Impeaching Donald Trump is a bad idea. If you read this column regularly, you know that I’ve been one of the president’s harshest critics. I pride myself on having been against Trump’s presidency from the beginning. I take pride in that. The day after Trump was elected, someone stuck a microphone in my face in Rittenhouse Square and asked me to describe in one word what Trump’s election meant to me. “Disaster,” I replied.
Trump lost me the day he decided to make an issue of Barack Obama’s place of birth. Maybe you question whether Trump is a racist. To me, he’s George Wallace without the accent and a sense of humor. But impeaching Trump without a conviction in the Senate will result in strengthening Trump not weakening him.
Impeachment made sense to me the first time. Trump was impeached on Dec. 18, 2019. He still had a little over a year left in his term. Even though it was a foreordained conclusion that Trump would not be convicted by the Senate, it was worth taking action so that history recorded him as an impeached president. At the time, I thought maybe impeachment would curtail his outrageous behavior. The riot in our nation’s Capitol last week put the lie to that possibility. If anything, impeachment solidified Trump’s support. He garnered more not fewer votes this time around, even though he lost.
You might argue that impeachment was worth it if only to stain Trump in history. Maybe. The nature of the final vote may cause historians to shrug off the impeachment as hyper-partisan politics. This time, though, Trump inciting last week’s insurrection has damned himself. And that’s the point, we don’t need to impeach him.
Trump’s legacy is forever tainted, so why impeach him a second time? Especially with days, not weeks left in his tattered presidency. What about the argument that impeaching Trump again will prevent him from running for office in the future? For that to result, Congress must convict Trump this time around, something it couldn’t do in 2019. It takes two-thirds of the Senate to convict the president. Trump may be in a weaker position this time, but there are clearly not enough votes to convict him. Not nearly enough. Impeaching Trump for a second time would mean no more than it did the first time. Impeachment without conviction means Trump would remain in office and would not prevent him from seeking the presidency in 2024. Why not impeach him anyway? It serves Trump right, the argument goes. Make him the only president to be impeached twice.
There are practical arguments against a second impeachment. First, there’s Biden’s political agenda. Notice that Biden has refrained from endorsing impeaching Trump. Yes, Democrats have gained control of the Senate. But for Biden to achieve substantive change, he’ll need the support of some Republican senators. He has a better chance of that if the Democrats don’t force Republicans to dig in their heels on a partisan vote. Don’t forget, Biden will take over in the midst of a soaring pandemic. Getting us back to “normal” will take quick action at the federal level. Same for economic recovery. Discretion is the better part of valor here. And that means an attempt at some level of bi-partisanship.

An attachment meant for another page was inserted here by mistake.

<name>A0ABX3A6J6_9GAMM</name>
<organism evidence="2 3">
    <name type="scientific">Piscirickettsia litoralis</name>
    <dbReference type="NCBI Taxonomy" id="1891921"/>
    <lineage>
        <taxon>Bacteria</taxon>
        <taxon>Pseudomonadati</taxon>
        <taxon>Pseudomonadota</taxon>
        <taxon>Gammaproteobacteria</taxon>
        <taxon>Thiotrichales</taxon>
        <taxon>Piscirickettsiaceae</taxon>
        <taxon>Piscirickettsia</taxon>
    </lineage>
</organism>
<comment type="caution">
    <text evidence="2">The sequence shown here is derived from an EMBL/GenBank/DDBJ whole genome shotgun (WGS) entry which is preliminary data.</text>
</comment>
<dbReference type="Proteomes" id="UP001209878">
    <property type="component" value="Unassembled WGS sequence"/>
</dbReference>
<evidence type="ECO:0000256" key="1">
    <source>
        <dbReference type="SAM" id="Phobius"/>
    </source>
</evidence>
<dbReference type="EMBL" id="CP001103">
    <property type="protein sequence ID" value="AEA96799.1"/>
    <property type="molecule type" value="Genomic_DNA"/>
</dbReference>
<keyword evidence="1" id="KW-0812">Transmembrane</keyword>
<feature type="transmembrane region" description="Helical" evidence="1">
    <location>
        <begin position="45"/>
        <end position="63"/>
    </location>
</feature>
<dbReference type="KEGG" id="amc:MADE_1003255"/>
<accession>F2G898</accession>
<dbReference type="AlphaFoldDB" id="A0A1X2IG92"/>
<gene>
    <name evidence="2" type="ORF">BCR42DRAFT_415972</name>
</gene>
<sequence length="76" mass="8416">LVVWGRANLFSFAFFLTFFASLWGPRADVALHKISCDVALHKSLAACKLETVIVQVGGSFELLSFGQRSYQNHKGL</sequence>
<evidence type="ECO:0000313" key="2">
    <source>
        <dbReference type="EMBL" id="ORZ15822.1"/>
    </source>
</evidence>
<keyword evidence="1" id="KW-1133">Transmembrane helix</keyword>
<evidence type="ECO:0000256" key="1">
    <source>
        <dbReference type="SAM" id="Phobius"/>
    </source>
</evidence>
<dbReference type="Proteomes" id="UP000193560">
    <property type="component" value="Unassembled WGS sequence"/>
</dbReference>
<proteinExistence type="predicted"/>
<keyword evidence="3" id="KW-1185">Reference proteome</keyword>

The new president need also avoid doing anything that adds heat to the mob actions of last week. One way to do that is to prosecute rioters to the fullest extent of the law. The other is using political actions, the kind Biden is good at — reaching across the aisle — to cool off the crisis.
OK —if impeachment won’t work, what about invoking the 25th Amendment?
Never in our history has the 25th Amendment ever been used for any reason other than the temporary physical incapacitation of the president. Nor should it be. Impeachment is the political instrument intended to remove a president. And we’ve already shown that to be ineffective without assurance of conviction. Besides, invoking the 25th Amendment is already a dead issue. It would require Vice President Pence to initiate the action, a politically dangerous path Mr. Pence isn’t about to walk. Even if Pence were to support the action, there’s not enough support among Trump’s cabinet nor in Congress to support it. Invocation of the 25th Amendment would almost certainly make Trump a martyr in the eyes of his supporters, inspiring them to further acts of violence. Is there nothing then that can be done to restrain Trump?
There is, and it lies in the Republican Party’s desire to politically survive. That and the passage of time. Trump has scared his own party. Being trapped in the Senate cafeteria while hearing glass breaking and gunshots will do that. High-profile supporters of the president are bailing on him in droves. Soon after he leaves office, Trump will be subject to legal charges that will hamper — if not prevent — him from running again for political office. Young, fresh faces will emerge. The Trump name has been irretrievably tarnished, meaning bye-bye to the political futures of Ivanka and Donald Jr. Any future riots will attach themselves to Trump. And who knows what Trump’s physical condition will be like in four years.
Mr. Trump has finally crossed the line. He incited a riot. Five people lost their lives. The riot was televised live. The whole world was watching. Politically, Trump is badly damaged. He likely can’t run again in 2024. His own Republican Party will see to it. No need to impeach him. ••
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